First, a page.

From 500 Great Books by Women; review by Jesse Larsen
Esperanza and her family didn't always live on Mango Street. Right off she says she can't remember all the houses they've lived in but "the house on Mango Street is ours and we don't have to pay rent to anybody, or share the yard with the people downstairs, or be careful not to make too much noise, and there isn't a landlord banging on the ceiling with a broom. But even so, it's not the house we thought we'd get." Esperanza's childhood...


Casa En Mango Street (House on Mango Street)
Sandra Cisneros
0613046889
Oct 1994
(Hardcover) - Spanish
·
 
Book Description
La novela mejor vendida, trata de una niña que crece en una de las comunidades latinas de Chicago-algunas veces le romperá el corazón y otras veces le dará gran alegría-describe un nuevo paisaje americano a través de sus múltiples personajes. -"Una novela profundamente conmovedora . . . Como lo mejor de la poesía, abre las ventanas del corazón sin desperdiciar las palabras." -Miami Herald. --This text refers to the Paperback edition.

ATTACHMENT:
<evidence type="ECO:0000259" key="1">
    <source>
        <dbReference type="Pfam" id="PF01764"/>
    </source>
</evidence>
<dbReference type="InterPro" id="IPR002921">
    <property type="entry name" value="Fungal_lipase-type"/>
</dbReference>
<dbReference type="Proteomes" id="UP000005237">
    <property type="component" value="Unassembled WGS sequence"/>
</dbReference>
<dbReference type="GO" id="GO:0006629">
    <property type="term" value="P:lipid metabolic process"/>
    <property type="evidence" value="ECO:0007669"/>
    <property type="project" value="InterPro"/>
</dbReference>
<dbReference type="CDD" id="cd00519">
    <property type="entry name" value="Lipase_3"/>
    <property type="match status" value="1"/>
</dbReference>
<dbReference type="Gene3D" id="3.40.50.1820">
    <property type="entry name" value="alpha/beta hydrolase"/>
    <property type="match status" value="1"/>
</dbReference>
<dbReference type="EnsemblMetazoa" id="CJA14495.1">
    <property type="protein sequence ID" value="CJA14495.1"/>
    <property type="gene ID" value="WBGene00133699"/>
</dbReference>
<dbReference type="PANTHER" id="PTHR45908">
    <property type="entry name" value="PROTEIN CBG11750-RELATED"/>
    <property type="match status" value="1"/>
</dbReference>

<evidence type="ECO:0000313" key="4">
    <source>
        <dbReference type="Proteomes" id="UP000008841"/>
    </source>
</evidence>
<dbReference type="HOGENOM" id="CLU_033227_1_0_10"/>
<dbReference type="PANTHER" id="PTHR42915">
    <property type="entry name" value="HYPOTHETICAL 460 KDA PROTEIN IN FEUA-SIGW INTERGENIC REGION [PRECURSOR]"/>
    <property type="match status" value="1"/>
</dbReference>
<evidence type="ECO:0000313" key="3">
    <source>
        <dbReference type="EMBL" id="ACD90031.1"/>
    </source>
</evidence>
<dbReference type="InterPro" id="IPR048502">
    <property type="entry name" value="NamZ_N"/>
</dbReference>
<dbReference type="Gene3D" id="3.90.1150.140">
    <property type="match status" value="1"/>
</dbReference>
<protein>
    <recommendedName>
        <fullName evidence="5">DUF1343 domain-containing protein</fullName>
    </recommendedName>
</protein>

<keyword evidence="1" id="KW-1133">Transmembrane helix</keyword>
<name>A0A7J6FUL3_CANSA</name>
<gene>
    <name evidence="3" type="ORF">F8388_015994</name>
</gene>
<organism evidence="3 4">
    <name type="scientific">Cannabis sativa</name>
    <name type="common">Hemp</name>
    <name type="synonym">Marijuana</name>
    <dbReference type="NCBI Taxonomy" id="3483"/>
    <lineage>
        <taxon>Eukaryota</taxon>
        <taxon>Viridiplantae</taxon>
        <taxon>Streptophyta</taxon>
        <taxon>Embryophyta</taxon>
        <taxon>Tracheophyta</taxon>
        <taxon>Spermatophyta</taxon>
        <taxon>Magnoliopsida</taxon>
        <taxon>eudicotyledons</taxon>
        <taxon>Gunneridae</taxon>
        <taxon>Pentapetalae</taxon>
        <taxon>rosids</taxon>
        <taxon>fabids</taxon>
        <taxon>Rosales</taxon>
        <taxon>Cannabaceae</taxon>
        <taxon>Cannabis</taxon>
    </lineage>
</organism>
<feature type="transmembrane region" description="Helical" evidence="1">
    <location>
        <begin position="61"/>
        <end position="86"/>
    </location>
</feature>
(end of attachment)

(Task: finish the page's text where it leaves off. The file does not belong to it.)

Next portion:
Language Notes
Text: Spanish
Original Language: English --This text refers to the Paperback edition.

See all Editorial Reviews


El amante turco
Esmeralda Santiago
1594376476
October 2005
Paperback
·
 


Pelitos / Hairs
Sandra Cisneros
0613051165
Nov 1997
(Hardcover) - Spanish
·
 
From Publishers Weekly
"Everybody in our family has different hair"/ "Todos en nuestra familia tenemos pelo diferente," begins this rhythmic, bilingual picture book taken from acclaimed novelist/short-story writer Cisneros's The House on Mango Street. Yba?ez expands upon the diversity theme by rendering the family members in a variety of unusual skin tones as well as with distinctive hairstyles. Purple-faced Papa has hair "like a broom,/ all up in the air," while Nettie's "slippery" orange hair contrasts vividly with her blue skin. The narrator waxes lyrical on the subject of Mama's hair: "sweet to put your nose into when she is holding you, holding you and you feel safe, [it] is the warm smell of bread before you bake it." Each spread is framed by bright borders ornamented with everyday objects-shoes and bikes; steaming cups of...